Elusive Justice: The Search for Nazi War Criminals
At the end of World War II the Allies declared the Nazi party a criminal organization and vowed to prosecute and punish the architects and triggermen of genocide. It was an ambitious pledge: several hundred thousand Gestapo, SS and Wehrmacht forces had engaged in war crimes and atrocities against civilians. However, only a few thousand Nazi war criminals and collaborators were convicted at the Nuremberg trials, held from 1945 to 1949. The vast majority evaded prosecution by concealing their war records, assuming false identities, fleeing Europe, or serving Allied governments as spies or scientists.
In the absence of a sustained international manhunt and centralized prosecution, the task of bringing Nazi war criminals to justice was undertaken by a handful of individuals — acting without official status or government support. These so-called Nazi hunters collectively identified and brought to justice thousands of Nazi war criminals. Simon Wiesenthal may be the most famous Nazi hunter, but Elusive Justice focuses on individuals whose names are less well known and who helped capture and convict the architects and engineers of genocide, mobile killing squad officers, concentration camp guards, industrial slave drivers and medical experimentation staff. In the process, these Nazi hunters gave a measure of dignity to the dead and reminded the international community that enemies of humanity must be punished if humanity is to survive. The legal protocols developed by the Nazi hunters are still being used to extradite and indict the perpetrators of war crimes that continue to plague the world, including most recently in Rwanda, the Balkans and South Asia.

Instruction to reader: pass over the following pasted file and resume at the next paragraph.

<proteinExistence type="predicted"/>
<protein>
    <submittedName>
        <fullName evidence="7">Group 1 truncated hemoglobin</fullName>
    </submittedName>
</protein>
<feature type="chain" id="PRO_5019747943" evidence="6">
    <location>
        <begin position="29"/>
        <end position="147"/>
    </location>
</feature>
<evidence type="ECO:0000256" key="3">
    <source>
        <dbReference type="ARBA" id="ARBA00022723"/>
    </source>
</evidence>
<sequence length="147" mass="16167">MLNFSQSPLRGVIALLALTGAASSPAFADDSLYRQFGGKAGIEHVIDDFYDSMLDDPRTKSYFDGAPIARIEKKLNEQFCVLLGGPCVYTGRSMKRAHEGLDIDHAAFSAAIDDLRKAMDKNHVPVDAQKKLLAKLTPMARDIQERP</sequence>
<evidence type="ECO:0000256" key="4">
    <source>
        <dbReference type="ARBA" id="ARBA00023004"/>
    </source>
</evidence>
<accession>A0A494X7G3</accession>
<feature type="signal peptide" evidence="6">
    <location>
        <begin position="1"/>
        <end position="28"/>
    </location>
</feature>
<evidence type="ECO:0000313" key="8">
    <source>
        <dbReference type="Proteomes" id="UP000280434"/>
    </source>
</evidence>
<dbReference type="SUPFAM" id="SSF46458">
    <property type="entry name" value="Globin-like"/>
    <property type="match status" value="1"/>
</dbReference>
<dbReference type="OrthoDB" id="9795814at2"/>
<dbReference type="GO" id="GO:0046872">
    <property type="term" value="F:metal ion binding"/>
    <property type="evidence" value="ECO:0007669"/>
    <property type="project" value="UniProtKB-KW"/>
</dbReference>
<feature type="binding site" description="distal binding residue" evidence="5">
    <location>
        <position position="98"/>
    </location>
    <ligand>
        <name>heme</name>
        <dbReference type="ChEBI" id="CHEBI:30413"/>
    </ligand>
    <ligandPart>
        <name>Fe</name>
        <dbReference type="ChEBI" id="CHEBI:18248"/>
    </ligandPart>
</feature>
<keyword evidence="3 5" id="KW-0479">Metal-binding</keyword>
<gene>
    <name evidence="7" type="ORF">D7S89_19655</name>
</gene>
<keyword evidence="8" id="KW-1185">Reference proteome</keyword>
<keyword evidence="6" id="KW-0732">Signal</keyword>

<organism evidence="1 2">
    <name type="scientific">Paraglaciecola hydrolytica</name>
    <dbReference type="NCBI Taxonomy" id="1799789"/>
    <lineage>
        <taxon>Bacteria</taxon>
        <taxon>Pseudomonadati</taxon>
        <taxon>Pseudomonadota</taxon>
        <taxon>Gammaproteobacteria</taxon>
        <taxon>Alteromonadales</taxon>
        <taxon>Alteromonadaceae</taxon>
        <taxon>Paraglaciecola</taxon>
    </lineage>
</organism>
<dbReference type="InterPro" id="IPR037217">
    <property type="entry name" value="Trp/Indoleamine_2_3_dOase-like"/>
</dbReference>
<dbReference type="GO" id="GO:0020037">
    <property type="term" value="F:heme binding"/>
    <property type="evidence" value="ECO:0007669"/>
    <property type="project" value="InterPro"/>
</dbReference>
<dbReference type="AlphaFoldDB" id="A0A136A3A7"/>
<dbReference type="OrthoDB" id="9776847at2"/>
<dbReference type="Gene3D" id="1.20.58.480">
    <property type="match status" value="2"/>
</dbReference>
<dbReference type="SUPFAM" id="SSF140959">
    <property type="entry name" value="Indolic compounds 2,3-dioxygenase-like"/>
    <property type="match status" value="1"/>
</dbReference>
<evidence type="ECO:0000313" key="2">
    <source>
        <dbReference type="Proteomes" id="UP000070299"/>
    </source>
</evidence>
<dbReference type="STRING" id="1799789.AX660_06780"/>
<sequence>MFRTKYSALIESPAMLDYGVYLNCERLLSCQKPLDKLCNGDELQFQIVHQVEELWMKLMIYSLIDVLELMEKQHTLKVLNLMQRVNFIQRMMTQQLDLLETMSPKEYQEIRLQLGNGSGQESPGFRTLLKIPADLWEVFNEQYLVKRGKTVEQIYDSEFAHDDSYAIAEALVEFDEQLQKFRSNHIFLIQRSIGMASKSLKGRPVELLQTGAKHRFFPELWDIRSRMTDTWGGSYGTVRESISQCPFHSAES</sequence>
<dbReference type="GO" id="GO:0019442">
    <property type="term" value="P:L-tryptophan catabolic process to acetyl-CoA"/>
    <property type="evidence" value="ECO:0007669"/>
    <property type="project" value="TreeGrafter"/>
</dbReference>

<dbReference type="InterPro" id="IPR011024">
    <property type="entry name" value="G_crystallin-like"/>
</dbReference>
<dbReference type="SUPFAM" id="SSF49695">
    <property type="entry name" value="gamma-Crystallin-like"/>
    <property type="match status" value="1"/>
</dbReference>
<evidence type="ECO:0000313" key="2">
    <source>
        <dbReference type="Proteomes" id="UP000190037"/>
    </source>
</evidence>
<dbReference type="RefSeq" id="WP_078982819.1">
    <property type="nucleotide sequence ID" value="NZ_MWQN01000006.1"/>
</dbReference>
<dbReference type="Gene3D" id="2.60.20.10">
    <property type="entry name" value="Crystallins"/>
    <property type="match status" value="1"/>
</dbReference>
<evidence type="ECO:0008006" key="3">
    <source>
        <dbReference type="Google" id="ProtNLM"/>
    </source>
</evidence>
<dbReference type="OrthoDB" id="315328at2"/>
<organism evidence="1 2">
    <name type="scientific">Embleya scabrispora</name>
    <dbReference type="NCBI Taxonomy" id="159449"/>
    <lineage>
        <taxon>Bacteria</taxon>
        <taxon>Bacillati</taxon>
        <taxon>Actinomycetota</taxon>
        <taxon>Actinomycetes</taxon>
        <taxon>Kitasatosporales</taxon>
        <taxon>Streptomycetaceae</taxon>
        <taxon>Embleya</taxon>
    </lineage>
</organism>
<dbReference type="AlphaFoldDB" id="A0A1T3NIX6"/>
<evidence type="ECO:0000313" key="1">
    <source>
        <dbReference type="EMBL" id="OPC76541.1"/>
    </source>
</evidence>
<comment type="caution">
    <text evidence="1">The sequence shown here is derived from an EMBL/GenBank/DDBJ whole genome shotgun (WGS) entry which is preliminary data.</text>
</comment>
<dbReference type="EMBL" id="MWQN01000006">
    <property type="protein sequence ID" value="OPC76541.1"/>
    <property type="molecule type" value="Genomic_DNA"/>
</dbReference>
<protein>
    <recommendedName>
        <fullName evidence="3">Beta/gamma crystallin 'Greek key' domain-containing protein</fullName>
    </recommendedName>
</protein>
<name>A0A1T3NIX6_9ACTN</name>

Narrated by Candice Bergen, Elusive Justice is an unprecedented examination of the more than six-decade global hunt for the 20th century's most notorious war criminals, thousands of whom are still presumed to be alive. Featuring intimate portraits of the Nazi hunters, the film also examines the nations and institutions that helped bring war criminals to justice or, in too many cases, helped them to escape.
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